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Also consider that the Bettas we usually see in stores are completely bred and "engineered" by humans and won't be found in the wild. Wild type bettas however are found in small groups of a male and a few females if I'm getting it right. I don't have much experience with wild bettas. Betta splendens (our HM, DT, DeT, etc) were bred originally from wild bettas sure but they've since been bred so much further as fighting fish and then for the color and long flashy fins. But they were originally bred to fight (Again if I remember right). Which makes Splendens not a good choice as a betta species only tank. However community tanks should be fine with consideration to species placed with the betta.
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post #7 of 26 (permalink) Old 01-16-2017, 05:16 PM
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Quote:
Originally Posted by seemsligit View Post
Trilobite, we're talking about the common myth that is told to many beginners that you can't house a betta with /anything/, not just not with other bettas. which is the main reason why people keep insisting on putting them in such small tanks. why get a big tank for just /one/ small fish?
Ive heard the myth, but saying they are not solitary fish is incorrect. Perhaps instead of asking are whether they are solitary OP should have asked whether they are good community fish. To which I agree that yes, they can be good community fish, as long as the tank members are carefully chosen.

Telling people bettas are not solitary is even worse in my opinion. If people tell others that these fish enjoy living with other bettas all you will end up with is a blood bath and dead fish

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post #8 of 26 (permalink) Old 01-16-2017, 05:40 PM
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Some species of betta do seem to more gregarious than others, but I would not put them in the same category as fish that need the companionship of conspecifics to thrive. I think it makes sense to describe bettas as 'solitary' fish, being that it's doubtful that they would deliberately seek out the companionship of other species of fish outside of the unnatural setting that is an aquarium.


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post #9 of 26 (permalink) Old 01-16-2017, 05:40 PM
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I don't think they are anti-social fish, but I don't think they are social fish either. I find them to be more indifferent then anything else. It's more a matter of stimulation to have something else in the tank with them then just being in a tank all by themselves.

I have 2 tanks that hold betta (One 20 gallon community tank and one 5 gallon tank). I switch my boys between the two tanks every month so they get new stimulus from being in different environments. Either of them really pay attention to the other fish in the tank, except when food is involved, but I think the stimulus of having something else in the tank is something they emotionally benefit from. When they are in the 5 gallon they don't move around as much, but do make bubble nest and seems generally happy. When in the 20 they always dart around exploring the tank and keeping a watchful eye on their tankmate's food.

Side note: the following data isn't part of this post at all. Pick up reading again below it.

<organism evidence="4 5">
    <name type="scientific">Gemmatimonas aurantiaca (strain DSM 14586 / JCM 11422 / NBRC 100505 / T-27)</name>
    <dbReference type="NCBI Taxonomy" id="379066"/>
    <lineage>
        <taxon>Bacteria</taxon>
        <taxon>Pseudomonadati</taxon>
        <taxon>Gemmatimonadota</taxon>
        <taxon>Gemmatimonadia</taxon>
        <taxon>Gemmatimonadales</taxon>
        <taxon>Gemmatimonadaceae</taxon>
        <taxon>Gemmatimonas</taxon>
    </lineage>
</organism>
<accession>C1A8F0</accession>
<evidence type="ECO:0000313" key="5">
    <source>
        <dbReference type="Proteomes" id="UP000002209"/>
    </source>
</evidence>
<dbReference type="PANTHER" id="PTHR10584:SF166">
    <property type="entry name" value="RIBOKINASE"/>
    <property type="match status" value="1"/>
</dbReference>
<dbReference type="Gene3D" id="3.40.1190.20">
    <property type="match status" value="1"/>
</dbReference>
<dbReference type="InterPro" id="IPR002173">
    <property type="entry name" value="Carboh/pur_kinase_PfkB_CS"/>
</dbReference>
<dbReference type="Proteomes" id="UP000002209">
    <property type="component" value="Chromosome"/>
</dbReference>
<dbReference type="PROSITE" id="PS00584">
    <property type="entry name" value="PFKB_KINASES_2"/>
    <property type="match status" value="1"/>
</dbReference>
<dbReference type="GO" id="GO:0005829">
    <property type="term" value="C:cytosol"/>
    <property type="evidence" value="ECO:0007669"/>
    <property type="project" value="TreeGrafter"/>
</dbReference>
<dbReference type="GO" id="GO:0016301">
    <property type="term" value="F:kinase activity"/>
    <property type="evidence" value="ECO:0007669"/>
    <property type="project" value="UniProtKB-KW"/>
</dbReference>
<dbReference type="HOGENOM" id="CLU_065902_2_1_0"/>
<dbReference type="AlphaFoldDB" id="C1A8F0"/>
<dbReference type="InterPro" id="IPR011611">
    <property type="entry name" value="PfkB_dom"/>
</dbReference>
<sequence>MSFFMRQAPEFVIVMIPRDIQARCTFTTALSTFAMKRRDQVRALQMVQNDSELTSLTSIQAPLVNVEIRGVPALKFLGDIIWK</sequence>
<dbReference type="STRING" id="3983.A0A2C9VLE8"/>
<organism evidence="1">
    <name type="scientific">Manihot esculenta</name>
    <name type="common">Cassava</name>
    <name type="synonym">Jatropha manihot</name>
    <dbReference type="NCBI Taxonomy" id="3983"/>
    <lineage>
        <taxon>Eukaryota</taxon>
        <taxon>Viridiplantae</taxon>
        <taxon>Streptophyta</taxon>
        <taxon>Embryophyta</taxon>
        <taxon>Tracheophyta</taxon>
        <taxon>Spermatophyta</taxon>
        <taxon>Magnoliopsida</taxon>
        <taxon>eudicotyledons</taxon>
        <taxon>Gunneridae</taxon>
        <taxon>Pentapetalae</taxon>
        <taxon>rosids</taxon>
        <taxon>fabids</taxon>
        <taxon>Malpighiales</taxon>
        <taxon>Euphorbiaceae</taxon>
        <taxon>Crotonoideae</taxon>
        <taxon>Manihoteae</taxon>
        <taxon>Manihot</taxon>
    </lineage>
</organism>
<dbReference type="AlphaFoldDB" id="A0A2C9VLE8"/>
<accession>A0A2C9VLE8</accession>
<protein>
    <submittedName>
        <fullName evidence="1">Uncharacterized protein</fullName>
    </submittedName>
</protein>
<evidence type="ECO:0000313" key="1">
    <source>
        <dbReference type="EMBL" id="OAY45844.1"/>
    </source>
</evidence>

Granted I set my 5 gallon up as more of a relaxation tank with lots of tannins in it and lower flow. My 20 long is heavily planted with a much higher flow.

There is no such thing asRescuing’ a betta or any fish for that matter from any LFS. Be it petsmart, Petco, or exotic and aquatic’s down the street. You are not ‘rescuing’ anything, you are buying a fish. It doesn’t matter if that fish has fin rot and you are saving it from dying a slow death, you are still supporting an industry that thinks it’s okay for these fish to live in small pint size bowls.
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post #10 of 26 (permalink) Old 01-16-2017, 07:09 PM Thread Starter
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Yes yes, I don't mean solitary by being with its own species though I would argue females can somewhat be considered social. I just find it interesting that even on well established aquarium forums the advice continues to be keeping a betta by itself. People are shooed away from the thought of keeping bettas in any setting but keeping the fish lone and isolated. There is this stigma that bettas are vicious and would tear down any other fish when in reality, I would say 99% of bettas are too slow to catch most fish and simply do not have that intense of a aggression. The only strains of Betta with that intensity I would say are the Thai-bred fighters, most Bettas are bred for color nowadays.

I think when people are giving out advice for setups, the standard continues to be 1-5 gallons, 1 betta but I would a argue 10-X gallon community setup. People who get larger tanks are sometimes steered away from Bettas because they are labelled as too aggressive to house with other fish and no one really wants 1 fish in a 10 gallon, that is very unfortunate IMO because Bettas are low waste and can be a very colorful, unique addition to a larger setup.

I think its too bad that Betta fans aren't encouraging others, especially people with bigger, community setups to consider a Betta fish. I, for one, always suggest a Betta when someone with a community setup is looking for a new addition and there is always somebody who goes "omg, it will kill everything in the tank, they can only be a in a tank alone!"

If given the opportunity of a community, say a 10 gallon, do people prefer to house their Bettas alone? For a peace of mind?